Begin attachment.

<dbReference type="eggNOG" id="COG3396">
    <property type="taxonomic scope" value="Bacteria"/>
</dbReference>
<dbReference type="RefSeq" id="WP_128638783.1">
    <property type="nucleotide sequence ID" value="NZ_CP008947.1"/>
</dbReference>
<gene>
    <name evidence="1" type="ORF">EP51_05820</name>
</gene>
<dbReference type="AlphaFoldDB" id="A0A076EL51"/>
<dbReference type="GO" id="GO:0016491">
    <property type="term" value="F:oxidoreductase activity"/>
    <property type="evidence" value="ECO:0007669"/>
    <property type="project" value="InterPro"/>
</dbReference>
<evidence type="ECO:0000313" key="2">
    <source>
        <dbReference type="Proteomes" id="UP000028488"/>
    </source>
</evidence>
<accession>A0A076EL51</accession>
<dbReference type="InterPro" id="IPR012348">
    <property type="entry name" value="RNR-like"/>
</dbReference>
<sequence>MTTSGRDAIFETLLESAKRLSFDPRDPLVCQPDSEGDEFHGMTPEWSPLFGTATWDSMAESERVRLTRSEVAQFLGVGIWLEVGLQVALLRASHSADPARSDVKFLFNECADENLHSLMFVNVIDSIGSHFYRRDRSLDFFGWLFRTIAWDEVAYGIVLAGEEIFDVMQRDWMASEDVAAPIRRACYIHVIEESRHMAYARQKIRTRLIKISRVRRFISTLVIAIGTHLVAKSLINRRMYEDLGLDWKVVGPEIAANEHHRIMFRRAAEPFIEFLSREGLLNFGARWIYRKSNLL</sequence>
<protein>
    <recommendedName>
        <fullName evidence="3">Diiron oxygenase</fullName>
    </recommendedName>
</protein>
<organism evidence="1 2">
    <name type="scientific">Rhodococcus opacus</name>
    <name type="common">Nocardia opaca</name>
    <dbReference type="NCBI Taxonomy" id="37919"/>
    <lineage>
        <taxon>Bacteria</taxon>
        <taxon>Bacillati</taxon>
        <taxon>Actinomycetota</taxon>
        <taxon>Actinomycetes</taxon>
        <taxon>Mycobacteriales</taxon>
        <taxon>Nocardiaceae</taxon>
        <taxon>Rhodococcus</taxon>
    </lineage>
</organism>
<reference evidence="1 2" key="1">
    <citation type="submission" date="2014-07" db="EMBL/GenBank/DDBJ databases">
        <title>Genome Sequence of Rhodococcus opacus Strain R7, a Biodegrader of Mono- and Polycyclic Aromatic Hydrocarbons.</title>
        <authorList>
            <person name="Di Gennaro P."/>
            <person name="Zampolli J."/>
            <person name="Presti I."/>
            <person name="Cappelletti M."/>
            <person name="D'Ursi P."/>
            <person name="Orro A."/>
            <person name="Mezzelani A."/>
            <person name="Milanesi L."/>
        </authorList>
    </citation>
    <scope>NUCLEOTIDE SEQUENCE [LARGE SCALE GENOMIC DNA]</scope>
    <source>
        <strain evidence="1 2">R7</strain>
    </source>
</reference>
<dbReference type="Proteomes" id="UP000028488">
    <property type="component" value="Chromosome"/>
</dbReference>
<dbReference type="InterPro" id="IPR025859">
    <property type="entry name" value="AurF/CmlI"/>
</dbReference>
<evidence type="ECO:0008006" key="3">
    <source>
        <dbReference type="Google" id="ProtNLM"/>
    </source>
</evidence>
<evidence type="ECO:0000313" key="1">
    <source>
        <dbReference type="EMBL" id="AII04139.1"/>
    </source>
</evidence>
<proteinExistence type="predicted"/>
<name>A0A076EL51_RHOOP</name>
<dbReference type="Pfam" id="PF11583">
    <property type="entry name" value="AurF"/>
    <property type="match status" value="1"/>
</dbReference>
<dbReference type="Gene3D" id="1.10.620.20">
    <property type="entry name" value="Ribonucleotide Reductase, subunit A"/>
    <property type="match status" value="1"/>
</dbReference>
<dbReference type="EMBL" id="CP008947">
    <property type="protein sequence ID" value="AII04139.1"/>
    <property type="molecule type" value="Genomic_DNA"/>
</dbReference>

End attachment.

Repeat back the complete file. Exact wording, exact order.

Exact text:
<dbReference type="eggNOG" id="COG3396">
    <property type="taxonomic scope" value="Bacteria"/>
</dbReference>
<dbReference type="RefSeq" id="WP_128638783.1">
    <property type="nucleotide sequence ID" value="NZ_CP008947.1"/>
</dbReference>
<gene>
    <name evidence="1" type="ORF">EP51_05820</name>
</gene>
<dbReference type="AlphaFoldDB" id="A0A076EL51"/>
<dbReference type="GO" id="GO:0016491">
    <property type="term" value="F:oxidoreductase activity"/>
    <property type="evidence" value="ECO:0007669"/>
    <property type="project" value="InterPro"/>
</dbReference>
<evidence type="ECO:0000313" key="2">
    <source>
        <dbReference type="Proteomes" id="UP000028488"/>
    </source>
</evidence>
<accession>A0A076EL51</accession>
<dbReference type="InterPro" id="IPR012348">
    <property type="entry name" value="RNR-like"/>
</dbReference>
<sequence>MTTSGRDAIFETLLESAKRLSFDPRDPLVCQPDSEGDEFHGMTPEWSPLFGTATWDSMAESERVRLTRSEVAQFLGVGIWLEVGLQVALLRASHSADPARSDVKFLFNECADENLHSLMFVNVIDSIGSHFYRRDRSLDFFGWLFRTIAWDEVAYGIVLAGEEIFDVMQRDWMASEDVAAPIRRACYIHVIEESRHMAYARQKIRTRLIKISRVRRFISTLVIAIGTHLVAKSLINRRMYEDLGLDWKVVGPEIAANEHHRIMFRRAAEPFIEFLSREGLLNFGARWIYRKSNLL</sequence>
<protein>
    <recommendedName>
        <fullName evidence="3">Diiron oxygenase</fullName>
    </recommendedName>
</protein>
<organism evidence="1 2">
    <name type="scientific">Rhodococcus opacus</name>
    <name type="common">Nocardia opaca</name>
    <dbReference type="NCBI Taxonomy" id="37919"/>
    <lineage>
        <taxon>Bacteria</taxon>
        <taxon>Bacillati</taxon>
        <taxon>Actinomycetota</taxon>
        <taxon>Actinomycetes</taxon>
        <taxon>Mycobacteriales</taxon>
        <taxon>Nocardiaceae</taxon>
        <taxon>Rhodococcus</taxon>
    </lineage>
</organism>
<reference evidence="1 2" key="1">
    <citation type="submission" date="2014-07" db="EMBL/GenBank/DDBJ databases">
        <title>Genome Sequence of Rhodococcus opacus Strain R7, a Biodegrader of Mono- and Polycyclic Aromatic Hydrocarbons.</title>
        <authorList>
            <person name="Di Gennaro P."/>
            <person name="Zampolli J."/>
            <person name="Presti I."/>
            <person name="Cappelletti M."/>
            <person name="D'Ursi P."/>
            <person name="Orro A."/>
            <person name="Mezzelani A."/>
            <person name="Milanesi L."/>
        </authorList>
    </citation>
    <scope>NUCLEOTIDE SEQUENCE [LARGE SCALE GENOMIC DNA]</scope>
    <source>
        <strain evidence="1 2">R7</strain>
    </source>
</reference>
<dbReference type="Proteomes" id="UP000028488">
    <property type="component" value="Chromosome"/>
</dbReference>
<dbReference type="InterPro" id="IPR025859">
    <property type="entry name" value="AurF/CmlI"/>
</dbReference>
<evidence type="ECO:0008006" key="3">
    <source>
        <dbReference type="Google" id="ProtNLM"/>
    </source>
</evidence>
<evidence type="ECO:0000313" key="1">
    <source>
        <dbReference type="EMBL" id="AII04139.1"/>
    </source>
</evidence>
<proteinExistence type="predicted"/>
<name>A0A076EL51_RHOOP</name>
<dbReference type="Pfam" id="PF11583">
    <property type="entry name" value="AurF"/>
    <property type="match status" value="1"/>
</dbReference>
<dbReference type="Gene3D" id="1.10.620.20">
    <property type="entry name" value="Ribonucleotide Reductase, subunit A"/>
    <property type="match status" value="1"/>
</dbReference>
<dbReference type="EMBL" id="CP008947">
    <property type="protein sequence ID" value="AII04139.1"/>
    <property type="molecule type" value="Genomic_DNA"/>
</dbReference>